First Sunday of Advent 2015
ANNUAL MASS FOR THE CO-WORKERS OF ACCORD DUBLIN
Homily notes of Archbishop Diarmuid Martin
All Hallows College, Dublin, 28th November 2015
“The Gospel that we have just heard was written by Saint Luke for the early Church where – just one generation after the resurrection of Jesus – Christians were already slipping back into their old, ordinary, coarse ways. “Watch yourself”, Saint Luke says, “or your heats will become coarsened”; you should live each day in such a way that when Jesus comes you can “stand erect and hold your heads high”.
We also face that same temptation of slipping back into our old ways or of becoming lax or indifferent in our faith and life. This has happened right throughout the history of the Church and indeed the history of salvation. The history of marriage in the course of salvation history, for example, was marked by constant failure and infidelity to God’s plan by his own people but above all by the continual fidelity of God to those who fall. God in his mercy never ceases to accompany us and call us to conversion and renewal.
The Book of Genesis explains God’s plan for marriage as a unique union between a man and a woman, so total and intimate that because of it a man must leave his father and mother in order to be united with his wife.
However, sin entered the history of humanity and it brought with it the reversal of the basic characteristics of God’s plan. Polygamy, divorce, and submission of a wife to her husband became not just common place, but were even institutionalized in sectors of Jewish society. One of the bishops in my working group at the recent Synod of Bishops recalled that, at the time of Jesus, divorce was possibly more common in society as it is our times and that a woman for the smallest excuse could simply be ditched and abandoned by her husband.
How does God respond? Through the prophets God constantly called for a change from this situation of sin and for the re-establishment of the original dignity of marriage. The prophet Hosea recalled how the union and love between husband and wife could be understood as reflection of God’s love for his people. The Song of Songs gives a unique reflection on human love as a dialogue between two lovers praising each other, yearning for each other, and rejoicing in sexual intimacy. God’s plan for marriage and the family is not a negative one.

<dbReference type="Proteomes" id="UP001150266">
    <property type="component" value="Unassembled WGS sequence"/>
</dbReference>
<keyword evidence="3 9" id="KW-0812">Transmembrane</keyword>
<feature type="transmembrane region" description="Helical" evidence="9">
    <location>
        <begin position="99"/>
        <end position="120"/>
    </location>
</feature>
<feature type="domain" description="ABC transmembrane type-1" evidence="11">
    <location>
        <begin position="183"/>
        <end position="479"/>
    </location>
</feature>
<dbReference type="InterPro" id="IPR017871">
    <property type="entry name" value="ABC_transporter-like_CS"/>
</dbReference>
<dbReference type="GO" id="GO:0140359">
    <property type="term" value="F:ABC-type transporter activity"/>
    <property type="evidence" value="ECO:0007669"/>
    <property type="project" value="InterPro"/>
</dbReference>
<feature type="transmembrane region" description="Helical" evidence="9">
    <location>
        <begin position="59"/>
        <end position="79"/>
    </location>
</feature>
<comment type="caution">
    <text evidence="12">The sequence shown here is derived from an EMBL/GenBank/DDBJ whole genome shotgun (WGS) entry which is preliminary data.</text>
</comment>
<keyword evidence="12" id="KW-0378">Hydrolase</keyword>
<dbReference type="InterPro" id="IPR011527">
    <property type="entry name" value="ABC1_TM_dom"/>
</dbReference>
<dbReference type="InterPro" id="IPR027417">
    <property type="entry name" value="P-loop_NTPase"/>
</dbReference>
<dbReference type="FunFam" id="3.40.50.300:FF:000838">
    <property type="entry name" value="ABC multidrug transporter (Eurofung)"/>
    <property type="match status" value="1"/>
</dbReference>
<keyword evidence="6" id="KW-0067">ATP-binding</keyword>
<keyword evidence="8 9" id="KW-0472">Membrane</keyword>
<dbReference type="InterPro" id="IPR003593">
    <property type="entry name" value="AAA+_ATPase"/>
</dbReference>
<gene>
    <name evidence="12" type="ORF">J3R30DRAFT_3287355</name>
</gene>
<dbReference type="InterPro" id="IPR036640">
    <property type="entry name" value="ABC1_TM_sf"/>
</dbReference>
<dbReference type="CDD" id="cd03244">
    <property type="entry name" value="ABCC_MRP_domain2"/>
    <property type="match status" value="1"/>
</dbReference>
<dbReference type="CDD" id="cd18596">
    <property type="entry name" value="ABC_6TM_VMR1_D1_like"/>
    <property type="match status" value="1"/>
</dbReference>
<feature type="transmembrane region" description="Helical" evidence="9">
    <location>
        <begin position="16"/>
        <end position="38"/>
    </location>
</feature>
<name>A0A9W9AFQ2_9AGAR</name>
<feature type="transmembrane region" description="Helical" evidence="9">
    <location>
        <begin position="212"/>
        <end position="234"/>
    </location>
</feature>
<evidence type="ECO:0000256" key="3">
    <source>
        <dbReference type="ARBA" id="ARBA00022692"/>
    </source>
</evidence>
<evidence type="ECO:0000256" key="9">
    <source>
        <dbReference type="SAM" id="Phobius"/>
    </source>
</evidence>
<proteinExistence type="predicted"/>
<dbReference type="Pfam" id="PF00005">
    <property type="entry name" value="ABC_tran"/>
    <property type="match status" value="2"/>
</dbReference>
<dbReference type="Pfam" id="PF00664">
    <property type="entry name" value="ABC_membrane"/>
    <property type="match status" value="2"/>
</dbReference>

Jesus in his ministry teaches brings the biblical teaching on the dignity of man and woman in marriage and the family more clearly into focus. Jesus Christ was born into a human family. At a time when it was considered inappropriate for a Rabbi even to speak with a woman that he did not know, Jesus dared to speak to a woman, who was a Samaritan – an “excommunicated” and a renowned sinner – something even more scandalous. To a woman who was brought before him prior to her being stoned for having committed adultery, he said: “I do not condemn you. Go and sin no more.”
Jesus was immersed in the realities of the world of his time. He knew of the failures and infidelity of many and how difficult it could be to live his ideals. He remained close to those who failed, but he did not condemn. He dirtied his hands daily through human work and toil, but he did not fill his hands with stones to throw at those who fail.
Those of us who work in Church services to support marriage and the family have to learn day by day to understand our work as a call to mirror God’s patience and mercy.
We are called to sustain married couples in living their Christian marriage as a lifelong covenant of love and how its permanence until death is a sign of God’s faithfulness to his people. God, we can say, recognizes the image of Himself in the faithfulness of his spouses and confirms with his blessing this fruit of his mercy.
God recognises the image of himself in the realities of married life. Very rarely do we hear sermons which stress how the real daily love of spouses is the foundation of their holiness. Rarely do we hear how the responsible sexual love of husband and wife can be an expression of communication and tenderness and intimacy and often of reconciliation and forgiveness and thus shares in and reflects tender love of God. Very rarely are parents reminded of how their constant and patient love of their children and their self-giving for them are the true building blocks of their holiness.
All of us need God’s mercy. In many societies today there is a sense of self-sufficiency, whereby people feel that they have no need of mercy and no awareness of their own sinfulness. At times this is due to an inadequate catechesis on sin. Sin is not about breaking rules; it is a wounding of our relationship with a loving God and with each other, a wound which can be healed only through the saving power of God’s mercy. On the other hand in Ireland there is also the inheritance of a vision of a severe judgmental God and a tendency for us to put our own human limits on God’s mercy.
God never gives up on his mercy. It is mercy which reveals God’s true face. God’s mercy reaches out to all of us, especially to those who suffer, those who are weak, and those who fail. Pope Francis stresses that God’s anger lasts for a moment, but his mercy lasts forever.
Advent is a natural time to think of the future as a future of hope because we know, even in the darkest moments of life, the Lord comes to be with us, to accompany us and to bring us deliverance as we wait for the ‘blessed hope’.”